Join mailing lists for retail stores like, Old Navy, the GAP, H&M, and whatever other stores you're interested in. They often send coupons to people on their list. I work the register at Old Navy, and it's AMAZING how much a coupon can knock off from a total! Mailing lists will also keep you up-to-date about when promotions and sales are happening.
Collect coupons. If you have a smartphone you can download the SnipSnap app or you can use your smartphone or computer to browse RetailMeNot. They both make it really easy to find and collect coupons for stores you want to shop at. Check your e-mails, but also check your receipt. I know at Old Navy, we offer 10% the customer's next purchase if they fill out the survey on their receipt and return it to us. That's an offer that can be combined with other coupons, too--so you can really stack up!
Keep an eye out for promotions. Promotions are like mini sales on select items. An item will be sold in a store at a reduced price before going back to regular price. Keep in mind, if you buy an item at full price and it goes on promotion less than a week later, there's a chance you can get back the difference on the item, if you go back to the store and show them your receipt. I know they'll do this at Old Navy, but you will have to check the policy at other stores.
Shop after the holidays and between seasons. These are the periods when the sales are the absolute best! At this point stores are trying to get rid of as much as last season's stock as they can to make space for new things. So they will items at ridiculously cheap prices. Many items on clearance at them time will be things that may have been full price just a month earlier.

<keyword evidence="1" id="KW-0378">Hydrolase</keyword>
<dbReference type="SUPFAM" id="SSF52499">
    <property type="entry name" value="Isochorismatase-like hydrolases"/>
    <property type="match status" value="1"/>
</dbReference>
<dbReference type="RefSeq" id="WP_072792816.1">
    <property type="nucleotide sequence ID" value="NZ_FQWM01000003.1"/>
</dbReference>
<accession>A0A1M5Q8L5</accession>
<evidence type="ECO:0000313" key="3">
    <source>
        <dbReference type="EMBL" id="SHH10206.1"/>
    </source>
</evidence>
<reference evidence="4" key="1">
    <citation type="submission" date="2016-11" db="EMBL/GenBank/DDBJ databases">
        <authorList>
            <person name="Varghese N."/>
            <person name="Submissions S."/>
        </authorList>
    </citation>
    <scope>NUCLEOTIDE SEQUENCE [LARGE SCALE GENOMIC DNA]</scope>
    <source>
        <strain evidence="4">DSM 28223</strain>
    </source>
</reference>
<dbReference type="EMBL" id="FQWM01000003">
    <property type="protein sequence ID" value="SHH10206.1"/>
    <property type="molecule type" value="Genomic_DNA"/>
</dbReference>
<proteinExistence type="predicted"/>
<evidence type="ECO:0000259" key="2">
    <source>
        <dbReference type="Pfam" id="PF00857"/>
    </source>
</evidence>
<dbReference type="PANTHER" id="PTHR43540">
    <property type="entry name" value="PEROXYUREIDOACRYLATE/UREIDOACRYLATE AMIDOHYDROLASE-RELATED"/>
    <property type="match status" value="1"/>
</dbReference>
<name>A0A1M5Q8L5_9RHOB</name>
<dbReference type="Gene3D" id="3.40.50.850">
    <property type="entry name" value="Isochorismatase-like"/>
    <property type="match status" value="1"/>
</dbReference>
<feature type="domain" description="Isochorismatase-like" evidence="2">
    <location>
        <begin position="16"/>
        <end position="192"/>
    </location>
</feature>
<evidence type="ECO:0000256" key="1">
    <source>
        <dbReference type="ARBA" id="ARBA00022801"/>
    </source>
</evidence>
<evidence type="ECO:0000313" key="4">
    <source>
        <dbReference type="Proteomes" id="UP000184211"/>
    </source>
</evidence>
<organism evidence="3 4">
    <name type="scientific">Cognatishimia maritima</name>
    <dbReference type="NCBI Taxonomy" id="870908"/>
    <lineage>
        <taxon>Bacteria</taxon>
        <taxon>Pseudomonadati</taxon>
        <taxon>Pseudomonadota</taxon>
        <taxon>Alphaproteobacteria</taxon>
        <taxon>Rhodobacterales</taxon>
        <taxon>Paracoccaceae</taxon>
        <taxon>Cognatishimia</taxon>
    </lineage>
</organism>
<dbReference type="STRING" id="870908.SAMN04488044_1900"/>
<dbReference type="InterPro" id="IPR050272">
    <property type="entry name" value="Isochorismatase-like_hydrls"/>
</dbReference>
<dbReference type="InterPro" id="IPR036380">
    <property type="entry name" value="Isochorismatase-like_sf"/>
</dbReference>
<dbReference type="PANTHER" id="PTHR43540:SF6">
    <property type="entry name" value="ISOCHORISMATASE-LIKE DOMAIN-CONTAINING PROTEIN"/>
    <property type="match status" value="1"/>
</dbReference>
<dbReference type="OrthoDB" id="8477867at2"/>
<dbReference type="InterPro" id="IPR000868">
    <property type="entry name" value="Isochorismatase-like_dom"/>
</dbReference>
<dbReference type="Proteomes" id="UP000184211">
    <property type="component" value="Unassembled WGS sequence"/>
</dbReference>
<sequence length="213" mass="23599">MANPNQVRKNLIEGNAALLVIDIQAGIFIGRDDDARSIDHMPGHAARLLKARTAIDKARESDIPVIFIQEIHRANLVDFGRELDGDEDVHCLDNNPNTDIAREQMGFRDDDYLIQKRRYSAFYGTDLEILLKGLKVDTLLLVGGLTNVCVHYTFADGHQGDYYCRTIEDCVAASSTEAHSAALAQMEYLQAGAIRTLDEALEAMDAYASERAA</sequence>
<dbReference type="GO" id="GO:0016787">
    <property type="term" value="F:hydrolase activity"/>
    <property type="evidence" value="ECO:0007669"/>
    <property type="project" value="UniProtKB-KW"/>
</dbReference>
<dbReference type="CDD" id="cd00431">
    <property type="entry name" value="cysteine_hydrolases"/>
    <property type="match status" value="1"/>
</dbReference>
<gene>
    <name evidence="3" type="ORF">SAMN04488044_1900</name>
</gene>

Check out the clearance rack. It may be a bit overwhelming to go through the clearance section--and, more than likely, it's a big mess--but your efforts may be rewarded when you find something you wanted for half the price you planned to spend.
Thrift Shop - Macklemore x Ryan Lewis (feat. Wanz)
Check out thrift shops and consignment stores. If you grew up during the time when this was frowned upon, it may be a little difficult for you to do at first. I still recommend giving it a try, because you never know what you may come across. I found a Louis Vuitton purse for $5, DKNY jeans for $10, and my husband has bought like-new silk ties for $1 each. You'll never know what you'll find if you're willing to take the time to look. A lot of the time, thrift shop owners don't even know the value of the items they have, they just want to get it out.
I'll be updating this Hub with anything more I find useful as I continue my mission to improve my wardrobe. If you're a bargain shopper with more advice for me, please share in the comments and I'll add it to the Hub!
Thanks in advance for your help!